After six weeks in France, I can and will describe what a wonderful experience I had. In fact, as I attempt to depict my experiences by writing this blog, I realize my impressions, descriptions and comparisons may tend to use my past experiences as a comparison. How can I, in one sentence, describe my experience without comparison? Maybe it isn't possible to share an experience without relating it to something else. After all, everyone has their own translation and interpretation for what "c'était magnifique!" means.
While comparing cultures may help a visitor identify and judge separate country uniquenesses, it fails to depict a nation. A nation, like any individual, is composed of many facets. Not one of which describes the civilization in its entirety. French bread, French wine, French cheeses or French food may saturate and satiate one's palate but each by itself would could not suffice. As tasty and delicious as they all are as "amazing" components of a greater whole, they shortchange the totality of the French experience. How can one describe an orgasm? "Wow, that sensation was better or lesser than last week." What does that even mean?
Certainly experiencing Provence should be a personal experience. While reading a novel may be better than watching the movie, acting one's script is a greater experience. Some may have an idea of what France is like, but until you actually experiences it, it might prove better to read, watch or listen to someone else's account.
My writing about my French experience in Provence provides me with but a modicum of perspective about the country. My words only reflect my limited perspective and shortcomings at replicating reality. Of course, if I compared this experience to my travels when I was 17 years old, my past by default becomes a foundation for my most recent experience. I could never do justice to my French time by writing words. After all, how can anyone experience vicariously what is felt? What I sensed with my eyes, nose, ears, lips, feelings, thoughts, associations can never be replicated. Any attempt I make to compare my past life to this time surely diminishes my adventure. Like most people I think, our comfort zones become our reference points. What is known by default often becomes our template. In a way, it is sad we humans are comfortable in knowing something. As comfort tends to lead us astray. Comparisons can lead us into GOOD, BETTER, BEST. But comparison is unfair because it is so personal, yet nevertheless, I could not find French differences as anything but delightful. and in many ways delicious. Of course, if one looks for differences that is what one will find. I found difference everywhere we trekked, but I preferred to experience everything for what it was rather than comparing or contrasting or judging it. France was a world of delightful world of diversity. I write that without any need to use a superlative or comparative label to define it. Maybe, I should just cut to the quick - I loved my time in France.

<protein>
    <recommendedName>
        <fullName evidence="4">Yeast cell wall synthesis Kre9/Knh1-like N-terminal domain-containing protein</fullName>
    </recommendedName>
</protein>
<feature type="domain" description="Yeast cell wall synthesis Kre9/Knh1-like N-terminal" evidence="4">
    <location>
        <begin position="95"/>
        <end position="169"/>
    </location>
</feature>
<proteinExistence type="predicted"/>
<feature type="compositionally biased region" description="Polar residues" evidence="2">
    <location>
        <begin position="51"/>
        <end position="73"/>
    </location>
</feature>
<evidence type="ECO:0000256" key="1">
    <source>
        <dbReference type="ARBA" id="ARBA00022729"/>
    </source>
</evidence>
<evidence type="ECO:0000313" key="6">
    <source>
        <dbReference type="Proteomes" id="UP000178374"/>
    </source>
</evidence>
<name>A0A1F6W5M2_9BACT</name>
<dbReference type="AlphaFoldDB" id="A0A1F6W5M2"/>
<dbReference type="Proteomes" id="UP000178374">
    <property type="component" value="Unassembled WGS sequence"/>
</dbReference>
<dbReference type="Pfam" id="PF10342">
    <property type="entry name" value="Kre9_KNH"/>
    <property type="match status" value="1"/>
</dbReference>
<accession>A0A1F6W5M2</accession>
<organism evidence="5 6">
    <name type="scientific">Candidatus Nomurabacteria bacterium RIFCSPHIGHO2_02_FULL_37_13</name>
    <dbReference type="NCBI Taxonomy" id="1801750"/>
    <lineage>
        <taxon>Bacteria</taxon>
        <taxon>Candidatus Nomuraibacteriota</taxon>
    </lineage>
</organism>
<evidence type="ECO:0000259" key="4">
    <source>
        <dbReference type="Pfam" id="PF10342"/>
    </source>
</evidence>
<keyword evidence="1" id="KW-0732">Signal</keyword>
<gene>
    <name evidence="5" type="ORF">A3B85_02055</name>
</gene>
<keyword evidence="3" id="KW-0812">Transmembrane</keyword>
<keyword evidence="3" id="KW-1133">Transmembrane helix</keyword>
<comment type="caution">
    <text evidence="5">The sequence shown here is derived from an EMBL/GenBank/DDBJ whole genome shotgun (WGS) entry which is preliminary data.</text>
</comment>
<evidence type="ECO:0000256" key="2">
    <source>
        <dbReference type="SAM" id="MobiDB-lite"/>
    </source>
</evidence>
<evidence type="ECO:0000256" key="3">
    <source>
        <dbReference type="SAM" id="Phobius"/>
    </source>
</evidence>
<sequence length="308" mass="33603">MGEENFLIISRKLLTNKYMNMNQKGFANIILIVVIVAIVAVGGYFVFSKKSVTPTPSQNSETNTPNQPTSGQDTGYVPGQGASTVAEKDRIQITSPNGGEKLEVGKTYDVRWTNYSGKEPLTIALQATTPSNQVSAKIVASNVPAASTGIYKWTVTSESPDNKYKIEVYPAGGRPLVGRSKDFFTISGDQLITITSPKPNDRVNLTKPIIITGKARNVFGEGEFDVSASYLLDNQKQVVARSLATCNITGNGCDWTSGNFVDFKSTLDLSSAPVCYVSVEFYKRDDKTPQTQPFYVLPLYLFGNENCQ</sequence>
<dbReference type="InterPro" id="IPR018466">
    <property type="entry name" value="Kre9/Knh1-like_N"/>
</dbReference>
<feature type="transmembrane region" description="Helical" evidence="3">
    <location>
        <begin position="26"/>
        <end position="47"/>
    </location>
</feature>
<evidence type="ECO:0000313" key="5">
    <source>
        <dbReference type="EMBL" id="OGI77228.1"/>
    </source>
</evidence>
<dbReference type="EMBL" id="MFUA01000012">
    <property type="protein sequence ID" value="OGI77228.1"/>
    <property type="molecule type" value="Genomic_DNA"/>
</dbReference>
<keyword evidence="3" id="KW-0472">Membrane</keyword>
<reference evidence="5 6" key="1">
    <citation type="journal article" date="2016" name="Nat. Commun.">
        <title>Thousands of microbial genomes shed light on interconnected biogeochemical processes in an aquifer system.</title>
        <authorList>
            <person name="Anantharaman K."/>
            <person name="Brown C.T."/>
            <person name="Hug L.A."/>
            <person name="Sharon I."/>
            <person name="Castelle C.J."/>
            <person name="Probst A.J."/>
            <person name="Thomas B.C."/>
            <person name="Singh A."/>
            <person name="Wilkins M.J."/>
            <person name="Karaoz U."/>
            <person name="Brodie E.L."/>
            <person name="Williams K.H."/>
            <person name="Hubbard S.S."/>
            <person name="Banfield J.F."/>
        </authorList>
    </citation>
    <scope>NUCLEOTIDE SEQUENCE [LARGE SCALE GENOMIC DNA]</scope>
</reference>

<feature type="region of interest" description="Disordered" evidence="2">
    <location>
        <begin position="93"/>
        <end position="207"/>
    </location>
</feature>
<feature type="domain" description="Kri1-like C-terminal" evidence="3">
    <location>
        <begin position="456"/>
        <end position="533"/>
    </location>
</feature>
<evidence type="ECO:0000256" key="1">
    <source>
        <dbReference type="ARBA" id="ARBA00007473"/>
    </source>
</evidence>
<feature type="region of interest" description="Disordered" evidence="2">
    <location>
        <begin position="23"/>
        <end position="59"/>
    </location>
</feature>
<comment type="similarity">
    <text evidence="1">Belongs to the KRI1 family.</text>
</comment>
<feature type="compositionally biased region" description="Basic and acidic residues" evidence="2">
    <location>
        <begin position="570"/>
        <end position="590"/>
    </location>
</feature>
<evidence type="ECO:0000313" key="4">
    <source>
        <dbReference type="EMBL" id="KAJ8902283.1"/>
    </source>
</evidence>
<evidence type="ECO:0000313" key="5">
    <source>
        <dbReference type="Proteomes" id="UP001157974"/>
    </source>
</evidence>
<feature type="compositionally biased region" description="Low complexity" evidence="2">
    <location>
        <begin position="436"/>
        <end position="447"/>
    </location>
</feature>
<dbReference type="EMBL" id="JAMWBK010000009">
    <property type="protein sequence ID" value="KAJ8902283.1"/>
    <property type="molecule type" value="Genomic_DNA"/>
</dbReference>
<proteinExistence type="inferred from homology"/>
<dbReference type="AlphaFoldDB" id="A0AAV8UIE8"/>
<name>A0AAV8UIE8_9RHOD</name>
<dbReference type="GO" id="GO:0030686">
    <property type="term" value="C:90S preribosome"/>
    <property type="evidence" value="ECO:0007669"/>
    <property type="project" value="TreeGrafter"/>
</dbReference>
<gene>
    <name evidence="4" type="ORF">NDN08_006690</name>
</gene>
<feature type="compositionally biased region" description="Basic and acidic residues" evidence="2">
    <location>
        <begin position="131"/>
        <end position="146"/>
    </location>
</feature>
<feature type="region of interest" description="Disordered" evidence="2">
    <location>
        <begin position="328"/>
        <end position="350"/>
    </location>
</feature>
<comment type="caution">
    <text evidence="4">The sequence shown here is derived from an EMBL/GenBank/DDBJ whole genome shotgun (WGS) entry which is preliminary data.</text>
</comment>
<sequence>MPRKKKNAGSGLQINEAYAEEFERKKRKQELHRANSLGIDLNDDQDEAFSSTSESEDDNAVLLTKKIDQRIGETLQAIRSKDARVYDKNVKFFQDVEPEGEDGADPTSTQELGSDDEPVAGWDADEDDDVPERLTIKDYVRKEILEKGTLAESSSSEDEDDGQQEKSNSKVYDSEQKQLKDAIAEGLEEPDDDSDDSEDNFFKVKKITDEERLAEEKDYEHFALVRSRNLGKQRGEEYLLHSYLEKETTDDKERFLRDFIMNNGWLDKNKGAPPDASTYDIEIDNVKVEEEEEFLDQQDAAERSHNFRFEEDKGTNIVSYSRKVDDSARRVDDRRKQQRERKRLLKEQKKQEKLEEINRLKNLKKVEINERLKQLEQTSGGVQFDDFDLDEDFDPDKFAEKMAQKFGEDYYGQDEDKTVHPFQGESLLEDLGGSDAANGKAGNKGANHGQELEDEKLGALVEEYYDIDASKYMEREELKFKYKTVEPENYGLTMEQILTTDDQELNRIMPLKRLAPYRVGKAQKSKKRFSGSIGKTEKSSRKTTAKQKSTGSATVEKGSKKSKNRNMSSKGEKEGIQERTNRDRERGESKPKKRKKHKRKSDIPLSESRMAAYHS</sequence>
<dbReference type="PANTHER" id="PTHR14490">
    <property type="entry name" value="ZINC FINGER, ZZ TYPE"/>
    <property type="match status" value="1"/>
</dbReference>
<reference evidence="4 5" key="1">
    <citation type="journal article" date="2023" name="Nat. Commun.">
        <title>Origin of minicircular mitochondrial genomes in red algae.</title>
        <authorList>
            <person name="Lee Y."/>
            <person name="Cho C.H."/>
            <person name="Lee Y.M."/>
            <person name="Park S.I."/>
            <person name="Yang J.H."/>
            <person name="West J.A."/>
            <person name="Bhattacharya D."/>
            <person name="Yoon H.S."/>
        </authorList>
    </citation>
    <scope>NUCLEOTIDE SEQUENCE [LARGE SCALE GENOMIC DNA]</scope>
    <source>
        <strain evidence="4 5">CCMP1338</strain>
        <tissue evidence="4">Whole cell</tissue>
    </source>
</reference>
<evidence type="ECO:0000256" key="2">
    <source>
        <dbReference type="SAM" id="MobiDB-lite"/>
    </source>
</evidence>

And here are/were some of my more notable observations:
- Greetings, hugs and air kisses - naturally, comfortably friendly bisous
- Bread - unlimited choices, fresh baguettes for breakfast, lunch and dinner.
- Cheese - unlimited choices for breakfast, lunch and dinner
- Wine - unlimited choices, a glass or two every lunch and dinner
- Tarte Tropezienne - one of many unlimited Oh La La desserts
- Narrow village streets / serpentine mountain roads - everywhere
- Beaches - relaxed and multicultural and frequently topless
During our six-weeks in La Garde Freinet, France, Lainie introduced me to Scot Ray; Brits Bob / Lorraine; Swede Adrienne, Dutch Marc / Hortense, Brit Caroline, French-American Anne-Marie, Benedictine monks Dom Alcuin / Dom Ildephonse; French-Spanish Jean-Michel / Italian Melania and French Rachel. These individuals not only had joyful personalities and diverse backgrounds, but also all spoke French. Lainie originally met them through a variety of circumstances in La Garde Freinet. These congenial souls embraced me as if I were in the midst of friends. Though my French was mostly Bonjour, Oui and Merci beaucoup, I never felt foreign.
Since my arrival in La Garde Freinet, I have experienced enough French cuisine and culture to recognize the beauty of both. My taste buds had been given a second life. Without overstatement, my meals have always bordered on extraordinary - the delicious and delightful! Healthy eating always starts with the quality of the food.